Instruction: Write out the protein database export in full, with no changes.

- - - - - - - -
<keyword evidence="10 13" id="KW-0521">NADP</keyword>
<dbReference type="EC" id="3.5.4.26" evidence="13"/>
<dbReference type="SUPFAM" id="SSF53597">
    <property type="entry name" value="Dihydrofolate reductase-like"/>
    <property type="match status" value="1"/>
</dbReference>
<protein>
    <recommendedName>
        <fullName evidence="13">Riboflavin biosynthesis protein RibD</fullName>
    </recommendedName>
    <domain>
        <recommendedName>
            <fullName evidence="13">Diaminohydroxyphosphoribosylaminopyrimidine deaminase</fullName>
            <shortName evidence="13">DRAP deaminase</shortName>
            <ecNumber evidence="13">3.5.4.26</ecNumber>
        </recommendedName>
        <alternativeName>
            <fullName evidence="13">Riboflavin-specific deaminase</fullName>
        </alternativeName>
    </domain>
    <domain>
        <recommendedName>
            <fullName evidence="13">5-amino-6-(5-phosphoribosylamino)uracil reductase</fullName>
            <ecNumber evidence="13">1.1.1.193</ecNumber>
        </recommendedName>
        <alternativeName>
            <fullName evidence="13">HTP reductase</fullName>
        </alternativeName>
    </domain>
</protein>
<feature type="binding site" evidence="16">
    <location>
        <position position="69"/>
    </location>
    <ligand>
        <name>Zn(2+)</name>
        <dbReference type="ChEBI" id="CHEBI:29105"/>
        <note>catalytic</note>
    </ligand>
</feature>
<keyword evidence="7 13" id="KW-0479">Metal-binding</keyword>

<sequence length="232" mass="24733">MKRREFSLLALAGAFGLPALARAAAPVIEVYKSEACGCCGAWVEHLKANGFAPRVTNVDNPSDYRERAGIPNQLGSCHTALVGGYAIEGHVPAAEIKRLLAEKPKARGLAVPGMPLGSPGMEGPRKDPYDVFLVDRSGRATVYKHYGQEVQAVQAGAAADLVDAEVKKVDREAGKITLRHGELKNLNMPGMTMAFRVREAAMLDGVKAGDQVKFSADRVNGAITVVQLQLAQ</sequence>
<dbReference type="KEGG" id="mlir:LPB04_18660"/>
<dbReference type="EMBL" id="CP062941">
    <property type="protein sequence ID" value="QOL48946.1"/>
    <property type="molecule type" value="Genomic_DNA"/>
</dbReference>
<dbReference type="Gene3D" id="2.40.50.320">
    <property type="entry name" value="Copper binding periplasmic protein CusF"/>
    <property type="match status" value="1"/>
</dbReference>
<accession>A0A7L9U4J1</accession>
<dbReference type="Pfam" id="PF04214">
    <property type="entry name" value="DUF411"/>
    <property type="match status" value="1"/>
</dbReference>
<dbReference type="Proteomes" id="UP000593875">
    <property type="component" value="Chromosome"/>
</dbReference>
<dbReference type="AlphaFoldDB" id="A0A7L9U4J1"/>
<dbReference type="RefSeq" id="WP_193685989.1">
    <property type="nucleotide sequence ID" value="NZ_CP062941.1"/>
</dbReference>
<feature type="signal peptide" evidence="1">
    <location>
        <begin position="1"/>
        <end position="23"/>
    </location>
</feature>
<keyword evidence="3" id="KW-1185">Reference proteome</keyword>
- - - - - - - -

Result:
<keyword evidence="10 13" id="KW-0521">NADP</keyword>
<dbReference type="EC" id="3.5.4.26" evidence="13"/>
<dbReference type="SUPFAM" id="SSF53597">
    <property type="entry name" value="Dihydrofolate reductase-like"/>
    <property type="match status" value="1"/>
</dbReference>
<protein>
    <recommendedName>
        <fullName evidence="13">Riboflavin biosynthesis protein RibD</fullName>
    </recommendedName>
    <domain>
        <recommendedName>
            <fullName evidence="13">Diaminohydroxyphosphoribosylaminopyrimidine deaminase</fullName>
            <shortName evidence="13">DRAP deaminase</shortName>
            <ecNumber evidence="13">3.5.4.26</ecNumber>
        </recommendedName>
        <alternativeName>
            <fullName evidence="13">Riboflavin-specific deaminase</fullName>
        </alternativeName>
    </domain>
    <domain>
        <recommendedName>
            <fullName evidence="13">5-amino-6-(5-phosphoribosylamino)uracil reductase</fullName>
            <ecNumber evidence="13">1.1.1.193</ecNumber>
        </recommendedName>
        <alternativeName>
            <fullName evidence="13">HTP reductase</fullName>
        </alternativeName>
    </domain>
</protein>
<feature type="binding site" evidence="16">
    <location>
        <position position="69"/>
    </location>
    <ligand>
        <name>Zn(2+)</name>
        <dbReference type="ChEBI" id="CHEBI:29105"/>
        <note>catalytic</note>
    </ligand>
</feature>
<keyword evidence="7 13" id="KW-0479">Metal-binding</keyword>

<sequence length="232" mass="24733">MKRREFSLLALAGAFGLPALARAAAPVIEVYKSEACGCCGAWVEHLKANGFAPRVTNVDNPSDYRERAGIPNQLGSCHTALVGGYAIEGHVPAAEIKRLLAEKPKARGLAVPGMPLGSPGMEGPRKDPYDVFLVDRSGRATVYKHYGQEVQAVQAGAAADLVDAEVKKVDREAGKITLRHGELKNLNMPGMTMAFRVREAAMLDGVKAGDQVKFSADRVNGAITVVQLQLAQ</sequence>
<dbReference type="KEGG" id="mlir:LPB04_18660"/>
<dbReference type="EMBL" id="CP062941">
    <property type="protein sequence ID" value="QOL48946.1"/>
    <property type="molecule type" value="Genomic_DNA"/>
</dbReference>
<dbReference type="Gene3D" id="2.40.50.320">
    <property type="entry name" value="Copper binding periplasmic protein CusF"/>
    <property type="match status" value="1"/>
</dbReference>
<accession>A0A7L9U4J1</accession>
<dbReference type="Pfam" id="PF04214">
    <property type="entry name" value="DUF411"/>
    <property type="match status" value="1"/>
</dbReference>
<dbReference type="Proteomes" id="UP000593875">
    <property type="component" value="Chromosome"/>
</dbReference>
<dbReference type="AlphaFoldDB" id="A0A7L9U4J1"/>
<dbReference type="RefSeq" id="WP_193685989.1">
    <property type="nucleotide sequence ID" value="NZ_CP062941.1"/>
</dbReference>
<feature type="signal peptide" evidence="1">
    <location>
        <begin position="1"/>
        <end position="23"/>
    </location>
</feature>
<keyword evidence="3" id="KW-1185">Reference proteome</keyword>